How to cut the cord on those LGBTQ mommy issues

Add this share

Whether you’re still parenting an ex after a break up, or a grown adult living and partying with mom into your 30s, you’ve got queer mommy issues. Life Judge in The Q can clear the psychological underbrush.

It’s time to leave. Your ex. Or your mom. Both.


My ex and I broke up a few months ago, and I’m still living in her house. I mean, it didn’t work out, but that’s no reason not to split the bills, am I right?

We’re both solid, reliable lesbian citizens, but to say there are no roommate issues would be a lie. Mostly we’ve both been pretty cool, but she still tries to mother me in ways that I couldn’t tolerate when we were together.

It’s like I’m inconveniencing her when I spend the night out, or stay out on a work night. She says she’s looking out for me, but I’m pretty sure she’s just jealous.

How can I stay cool with everything and still let her know she needs to move on?

Dear Lazy Leslie:

Sometimes it’s hard to see the forest for the trees, so let’s clear some of the psychological underbrush. Start with the emotional weeds.

No matter how cool you try to be, and how good you are at it, coming back together as friends is better after a clean break to re-establish your own paths.

Also, give the lady a break. What are the chances that she’s not as much jealous or in your business as she is just worried?

Imagine waking up wondering where someone is at dawn. No call, no text, just an empty house. Update her or tell her in advance not to expect you. It’s common courtesy whether you’re exes or not.

You should consider whether you’re taking advantage of the poor gal, because hey by the way, you totally are. You said it yourself: It’s her house. Just like your parents told you back in the day, her rules. And until you get out of there, it’s kind of her business.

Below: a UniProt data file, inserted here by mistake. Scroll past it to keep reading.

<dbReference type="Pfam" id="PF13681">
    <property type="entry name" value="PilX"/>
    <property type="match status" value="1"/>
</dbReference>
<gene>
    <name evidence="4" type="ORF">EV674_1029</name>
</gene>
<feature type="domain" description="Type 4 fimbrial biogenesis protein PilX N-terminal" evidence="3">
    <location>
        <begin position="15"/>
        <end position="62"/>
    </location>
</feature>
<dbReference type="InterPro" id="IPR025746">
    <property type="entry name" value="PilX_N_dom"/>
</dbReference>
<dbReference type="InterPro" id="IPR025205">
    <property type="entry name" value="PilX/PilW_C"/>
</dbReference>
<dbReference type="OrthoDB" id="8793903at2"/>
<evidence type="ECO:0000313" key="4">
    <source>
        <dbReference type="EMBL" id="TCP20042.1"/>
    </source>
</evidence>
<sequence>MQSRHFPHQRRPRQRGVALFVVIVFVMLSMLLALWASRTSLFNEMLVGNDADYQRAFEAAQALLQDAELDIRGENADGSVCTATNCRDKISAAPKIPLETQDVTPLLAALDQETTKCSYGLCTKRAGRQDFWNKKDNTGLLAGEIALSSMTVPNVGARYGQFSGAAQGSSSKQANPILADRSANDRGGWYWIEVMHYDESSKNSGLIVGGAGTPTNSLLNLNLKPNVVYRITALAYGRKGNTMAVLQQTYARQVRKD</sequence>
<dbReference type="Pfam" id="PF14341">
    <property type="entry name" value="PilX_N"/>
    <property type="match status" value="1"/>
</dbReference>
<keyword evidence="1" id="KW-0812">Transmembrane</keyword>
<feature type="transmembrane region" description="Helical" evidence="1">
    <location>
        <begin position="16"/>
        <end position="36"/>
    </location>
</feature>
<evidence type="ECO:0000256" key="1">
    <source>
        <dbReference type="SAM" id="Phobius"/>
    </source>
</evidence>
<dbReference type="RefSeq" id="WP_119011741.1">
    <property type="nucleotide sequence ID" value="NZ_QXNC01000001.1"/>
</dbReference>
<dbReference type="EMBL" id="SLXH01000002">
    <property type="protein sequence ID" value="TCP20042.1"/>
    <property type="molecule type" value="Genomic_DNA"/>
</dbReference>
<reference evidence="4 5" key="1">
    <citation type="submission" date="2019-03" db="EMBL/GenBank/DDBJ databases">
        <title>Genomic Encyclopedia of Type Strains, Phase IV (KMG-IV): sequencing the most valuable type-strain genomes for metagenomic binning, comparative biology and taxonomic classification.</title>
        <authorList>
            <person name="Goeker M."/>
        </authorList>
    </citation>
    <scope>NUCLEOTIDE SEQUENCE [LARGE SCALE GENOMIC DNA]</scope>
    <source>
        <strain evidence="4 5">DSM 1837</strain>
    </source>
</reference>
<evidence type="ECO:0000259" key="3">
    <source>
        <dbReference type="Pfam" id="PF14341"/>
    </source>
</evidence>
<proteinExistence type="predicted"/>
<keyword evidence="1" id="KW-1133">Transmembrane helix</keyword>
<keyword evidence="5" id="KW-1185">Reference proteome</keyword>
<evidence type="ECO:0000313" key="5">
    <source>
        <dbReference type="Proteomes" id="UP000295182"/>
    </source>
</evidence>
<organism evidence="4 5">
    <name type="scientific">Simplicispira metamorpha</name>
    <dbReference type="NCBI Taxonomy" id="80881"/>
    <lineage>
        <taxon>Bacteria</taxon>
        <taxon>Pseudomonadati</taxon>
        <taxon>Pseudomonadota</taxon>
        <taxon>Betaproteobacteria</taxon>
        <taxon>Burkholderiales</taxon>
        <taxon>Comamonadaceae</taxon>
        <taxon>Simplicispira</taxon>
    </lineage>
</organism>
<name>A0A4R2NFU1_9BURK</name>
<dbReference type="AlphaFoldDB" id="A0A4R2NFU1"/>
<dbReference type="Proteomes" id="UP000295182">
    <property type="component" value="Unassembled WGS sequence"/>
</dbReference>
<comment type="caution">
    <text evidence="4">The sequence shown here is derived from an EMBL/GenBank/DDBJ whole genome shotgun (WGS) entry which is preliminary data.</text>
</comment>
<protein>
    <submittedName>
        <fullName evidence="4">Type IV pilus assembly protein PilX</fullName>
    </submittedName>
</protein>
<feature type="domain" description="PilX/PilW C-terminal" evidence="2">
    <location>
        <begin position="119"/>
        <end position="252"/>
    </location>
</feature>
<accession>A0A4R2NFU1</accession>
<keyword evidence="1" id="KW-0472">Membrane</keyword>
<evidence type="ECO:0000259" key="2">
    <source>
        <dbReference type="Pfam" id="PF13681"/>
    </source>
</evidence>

Finally, you say she needs to move on. So do you.

The good news is that you seem ready to hit the town without her. The bad news is that you can go out every night into your new life, and still come home to your old situation.

Make plans and move.


I think my mom might be co-dependent. We’re best buds, and she loves hanging out with my gay gaggle. Lately, I’ve been having visions of still living with her in 40 years with dozens of cats and no life except each other. Help!

Dear Grey Gardens:

There’s nothing wrong with being one of the thousands of gay men who have close relationships with their mothers. Try creating some distance and see if it suits you better. You can always go back and start a cat farm later.

Illustration by Brad Gibson

The Q is intended for entertainment and not counseling. Send your burning Qs to [email protected].

This article appeared in Q ATLus magazine. Read the new issue online here:

Pick up each new edition of QATLus at LGBTQ and allied venues around Atlanta, and find fresh content online every day right here.


When friends become crushes or friends with benefits

One queer slept with their best friend. Another wants to but can't bring it up. Then there's a convoluted LGBTQ daisy chain of affection with none of the fun part. Let's talk.

Nonbinary activist Bentley Hudgins runs for state House

If anyone is up to filling the big shoes of former District 90 state Reps. Stacey Abrams and Bee Nguyen, it just might be...

The best LGBTQ things to do in Atlanta this weekend

Whether you’re a Hot Mess, LGBTQ organizer, queer for queens or easy for dance parties, gay Atlanta has your ticket to ride this Friday...

Gay Falcons cheerleader says ‘I will’ to gametime marriage proposal

LGBT Atlanta shows out in unexpected ways sometimes. That certainly goes for one of the NFL’s only out gay cheerleaders, Ben Ajani. But even...

The best LGBTQ things to do in Atlanta this weekend

Gay Atlanta’s calendar stays busy for “Winter Pride,” plus the closing of an institution, the return of a British legend, local revelry and more. Keep...